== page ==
Although ingredient information is increasingly relevant across all hair categories, care drives the majority of consumer interest. Ingredient-modified care terms (e.g., “tea tree shampoo”) accounted for 70% of the highest growth by search volume among keywords containing ingredients. Comparatively, treatment, styling and color, respectively held only 18%, 10% and 2%.
Hair consumers still largely search in ingredient-inclusionary terms, such as “apple cider rinse,” which accounted for 78% of the same high-growth ingredient keywords, rather than exclusionary terms like “sulfate and alcohol free shampoo.” That said, brands should optimize product and category site pages for high-growth, ingredient-exclusionary outliers like “best sulfate-free shampoo for fine hair,” which grew 48% year over year, to stay on top of search behavior changes. Increased opportunity, however, does not come without rising competition. This is especially evident as retailers invest to exploit new pockets of interest, earning 50% more visibility than the average brand on ingredient terms. As only 9% of brands tracked in Gartner L2’s Digital IQ Index: Hair Care & Color achieve comparable levels of paid visibility to even the least visible retailers, brands should seek opportunities to exploit established leaders in this area, securing indirect visibility through scaled retail partners’ search results.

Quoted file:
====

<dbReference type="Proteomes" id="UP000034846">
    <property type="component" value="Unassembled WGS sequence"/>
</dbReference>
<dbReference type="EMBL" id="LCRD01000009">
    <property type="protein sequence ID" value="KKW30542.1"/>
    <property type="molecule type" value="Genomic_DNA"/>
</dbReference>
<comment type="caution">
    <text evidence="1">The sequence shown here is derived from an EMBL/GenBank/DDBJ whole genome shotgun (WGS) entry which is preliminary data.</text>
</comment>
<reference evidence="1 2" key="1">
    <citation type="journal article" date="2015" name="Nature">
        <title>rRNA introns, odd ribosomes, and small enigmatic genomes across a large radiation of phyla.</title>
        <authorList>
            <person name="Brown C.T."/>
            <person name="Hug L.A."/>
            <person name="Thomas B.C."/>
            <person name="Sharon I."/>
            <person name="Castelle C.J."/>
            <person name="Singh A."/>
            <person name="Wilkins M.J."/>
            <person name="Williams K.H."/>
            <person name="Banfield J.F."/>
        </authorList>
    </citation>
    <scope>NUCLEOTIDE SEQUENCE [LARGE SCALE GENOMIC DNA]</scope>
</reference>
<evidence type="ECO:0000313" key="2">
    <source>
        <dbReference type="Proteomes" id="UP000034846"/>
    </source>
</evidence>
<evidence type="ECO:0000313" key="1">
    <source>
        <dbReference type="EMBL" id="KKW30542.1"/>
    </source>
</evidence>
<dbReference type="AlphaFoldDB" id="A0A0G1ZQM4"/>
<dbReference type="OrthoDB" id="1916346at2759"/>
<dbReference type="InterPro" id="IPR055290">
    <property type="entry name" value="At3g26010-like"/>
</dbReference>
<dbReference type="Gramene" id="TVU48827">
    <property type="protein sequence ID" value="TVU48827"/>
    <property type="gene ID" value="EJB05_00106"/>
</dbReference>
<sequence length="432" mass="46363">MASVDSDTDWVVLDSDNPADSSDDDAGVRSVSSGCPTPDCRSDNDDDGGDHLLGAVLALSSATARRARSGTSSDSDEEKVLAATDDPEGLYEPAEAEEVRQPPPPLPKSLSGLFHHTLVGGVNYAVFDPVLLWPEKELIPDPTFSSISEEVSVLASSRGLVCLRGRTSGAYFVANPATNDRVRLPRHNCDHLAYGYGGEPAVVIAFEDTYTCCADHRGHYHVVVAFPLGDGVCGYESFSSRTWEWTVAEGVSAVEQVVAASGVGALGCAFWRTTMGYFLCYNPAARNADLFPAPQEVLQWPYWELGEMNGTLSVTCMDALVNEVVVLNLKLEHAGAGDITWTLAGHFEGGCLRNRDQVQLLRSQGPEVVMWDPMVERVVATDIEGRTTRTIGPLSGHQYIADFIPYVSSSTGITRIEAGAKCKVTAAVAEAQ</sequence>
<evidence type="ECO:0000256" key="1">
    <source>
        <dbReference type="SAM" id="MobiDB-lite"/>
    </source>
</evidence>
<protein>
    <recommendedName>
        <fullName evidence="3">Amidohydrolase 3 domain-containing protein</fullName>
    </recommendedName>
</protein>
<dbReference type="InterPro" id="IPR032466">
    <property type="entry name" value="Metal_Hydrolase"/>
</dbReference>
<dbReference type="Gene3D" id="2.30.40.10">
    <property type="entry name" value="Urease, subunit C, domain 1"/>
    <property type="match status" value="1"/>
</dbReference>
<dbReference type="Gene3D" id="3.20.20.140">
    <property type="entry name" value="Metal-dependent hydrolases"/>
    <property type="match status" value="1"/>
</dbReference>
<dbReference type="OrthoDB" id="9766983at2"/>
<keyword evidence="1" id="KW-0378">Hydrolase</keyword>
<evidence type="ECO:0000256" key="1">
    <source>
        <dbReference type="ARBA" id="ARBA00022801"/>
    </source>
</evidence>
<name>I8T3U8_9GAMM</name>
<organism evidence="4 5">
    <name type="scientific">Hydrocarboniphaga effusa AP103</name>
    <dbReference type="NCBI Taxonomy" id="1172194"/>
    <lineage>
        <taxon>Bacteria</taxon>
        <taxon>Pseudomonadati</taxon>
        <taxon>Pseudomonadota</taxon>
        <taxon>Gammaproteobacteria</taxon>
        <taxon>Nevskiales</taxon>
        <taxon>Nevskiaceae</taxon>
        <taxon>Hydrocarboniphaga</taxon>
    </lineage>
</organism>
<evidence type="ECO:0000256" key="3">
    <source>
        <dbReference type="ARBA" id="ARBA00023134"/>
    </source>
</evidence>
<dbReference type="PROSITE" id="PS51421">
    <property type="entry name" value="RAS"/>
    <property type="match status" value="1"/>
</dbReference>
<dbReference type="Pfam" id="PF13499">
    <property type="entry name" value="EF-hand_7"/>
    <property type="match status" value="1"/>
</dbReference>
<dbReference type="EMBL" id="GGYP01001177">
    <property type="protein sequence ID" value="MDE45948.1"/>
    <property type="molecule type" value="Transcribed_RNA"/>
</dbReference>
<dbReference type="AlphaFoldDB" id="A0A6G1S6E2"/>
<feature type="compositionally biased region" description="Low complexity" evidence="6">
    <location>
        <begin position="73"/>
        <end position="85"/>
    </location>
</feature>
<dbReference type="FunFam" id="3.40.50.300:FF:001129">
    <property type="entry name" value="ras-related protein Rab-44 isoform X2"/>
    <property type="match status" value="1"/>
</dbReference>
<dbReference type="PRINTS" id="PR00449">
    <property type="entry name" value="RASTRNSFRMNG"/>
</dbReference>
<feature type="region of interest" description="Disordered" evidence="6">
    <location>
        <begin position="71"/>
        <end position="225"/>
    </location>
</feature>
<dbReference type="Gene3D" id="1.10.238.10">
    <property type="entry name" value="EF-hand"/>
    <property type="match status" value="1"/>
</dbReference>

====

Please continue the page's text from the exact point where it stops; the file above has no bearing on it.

E-tailers’ ad activity has yet to focus on upper-funnel, educational-driven care queries such as “how to use coconut oil for hair” or “what is the best shampoo to use.” Amazon, mass retailers and specialty retailers achieve unusually low paid visibility on the terms, at 42%, 27% and 8%, respectively. While e-tailers launch expensive search engine marketing (SEM) campaigns aimed at conversion, brands should consider dialing up SEM investments against educational care-focused terms, as this white space will also allow brands to leverage existing guided selling content on their sites